I have been fascinated by pixel art since I can remember. For years, I've been having fun experimenting with pixel art programs, and I fell in love with dithering when I started messing with my blog generator code. More generally, I have always loved visual art, but lacking what I thought were the necessary artistic skills for traditional painting methods, I never thought I could personally make it. Yet, exposure to the works of talented people on the Fediverse made me wonder about scribbling in pixels.

What if I tried crafting pixels by hand too? What could go wrong? (Everything can go wrong, I have no time for doing this!, says a side of my mind I choose to blatantly ignore).

I really love GIMP, but my past attempts with GIMP have never led me very far. Maybe it was because it is more general-purpose, so, never having done pixel art by hand, I wouldn't know how to adapt the workspace to the needs of my pixels.

Then Nico posted a screenshot of her Desktop. While I was admiring her icon pack, I noticed this name: Aseprite. When I looked up for it, I was blown away by the UI of this software: so vintage, so cool, I had to try it. (I know, I know, I'm the type who gets hooked by a book cover.)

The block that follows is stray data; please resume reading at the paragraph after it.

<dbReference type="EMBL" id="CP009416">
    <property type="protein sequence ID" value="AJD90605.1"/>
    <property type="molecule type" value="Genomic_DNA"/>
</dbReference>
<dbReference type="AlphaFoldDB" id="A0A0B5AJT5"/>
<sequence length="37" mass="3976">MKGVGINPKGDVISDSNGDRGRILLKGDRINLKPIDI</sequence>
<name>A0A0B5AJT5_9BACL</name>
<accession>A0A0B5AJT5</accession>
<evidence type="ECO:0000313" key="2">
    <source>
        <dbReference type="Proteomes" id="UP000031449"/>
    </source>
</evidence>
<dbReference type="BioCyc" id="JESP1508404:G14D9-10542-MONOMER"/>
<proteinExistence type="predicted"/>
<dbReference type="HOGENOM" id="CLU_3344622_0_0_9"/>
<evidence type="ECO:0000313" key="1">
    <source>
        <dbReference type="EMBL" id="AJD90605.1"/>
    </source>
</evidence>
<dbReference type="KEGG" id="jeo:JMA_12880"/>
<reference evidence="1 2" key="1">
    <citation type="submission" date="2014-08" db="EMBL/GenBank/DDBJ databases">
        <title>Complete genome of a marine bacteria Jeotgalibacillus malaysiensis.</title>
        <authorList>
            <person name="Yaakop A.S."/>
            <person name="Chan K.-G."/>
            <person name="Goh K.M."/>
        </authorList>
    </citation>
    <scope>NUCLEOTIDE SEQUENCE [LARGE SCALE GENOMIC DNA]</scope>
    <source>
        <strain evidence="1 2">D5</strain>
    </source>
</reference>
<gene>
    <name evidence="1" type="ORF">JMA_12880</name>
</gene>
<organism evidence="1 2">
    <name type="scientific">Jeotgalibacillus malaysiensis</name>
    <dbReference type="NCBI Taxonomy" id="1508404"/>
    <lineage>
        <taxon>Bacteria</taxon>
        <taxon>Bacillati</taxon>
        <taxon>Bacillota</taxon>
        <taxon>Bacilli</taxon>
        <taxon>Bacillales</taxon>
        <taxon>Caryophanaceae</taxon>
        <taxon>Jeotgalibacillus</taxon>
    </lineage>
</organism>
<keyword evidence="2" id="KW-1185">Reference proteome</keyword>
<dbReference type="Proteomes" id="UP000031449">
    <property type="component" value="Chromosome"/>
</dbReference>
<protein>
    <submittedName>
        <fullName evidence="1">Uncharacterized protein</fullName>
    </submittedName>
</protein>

Figure 1: Screenshot of Aseprite while showing my sprite of a dioxane molecule.

Here I want to leave my very first attempt at using Aseprite: a simple 16x16 binary image representing a molecule of 1,4-dioxane (basically the first thing I could think of).

Those are just some pixels scattered in a white field, but for my eyes, they hold a poetic charm.

Figure 2: A pixel art version of my Mastodon profile picture.

Immediately after, I embarked on something more exciting: the faithful reproduction of my Mastodon profile picture into its corresponding pixel art; it represents a 4-eyed me through the lens of a CGA0 4-color palette.

Things escalated quickly and I tried pixelating everything: old logos, random images, pictures of hallways and so on.

For this burst of passion, I am grateful to the pixel artists of the Fediverse, and particularly Nico, who accidentally introduced me to this lovely software. Because of them, I now aspire to craft many more works.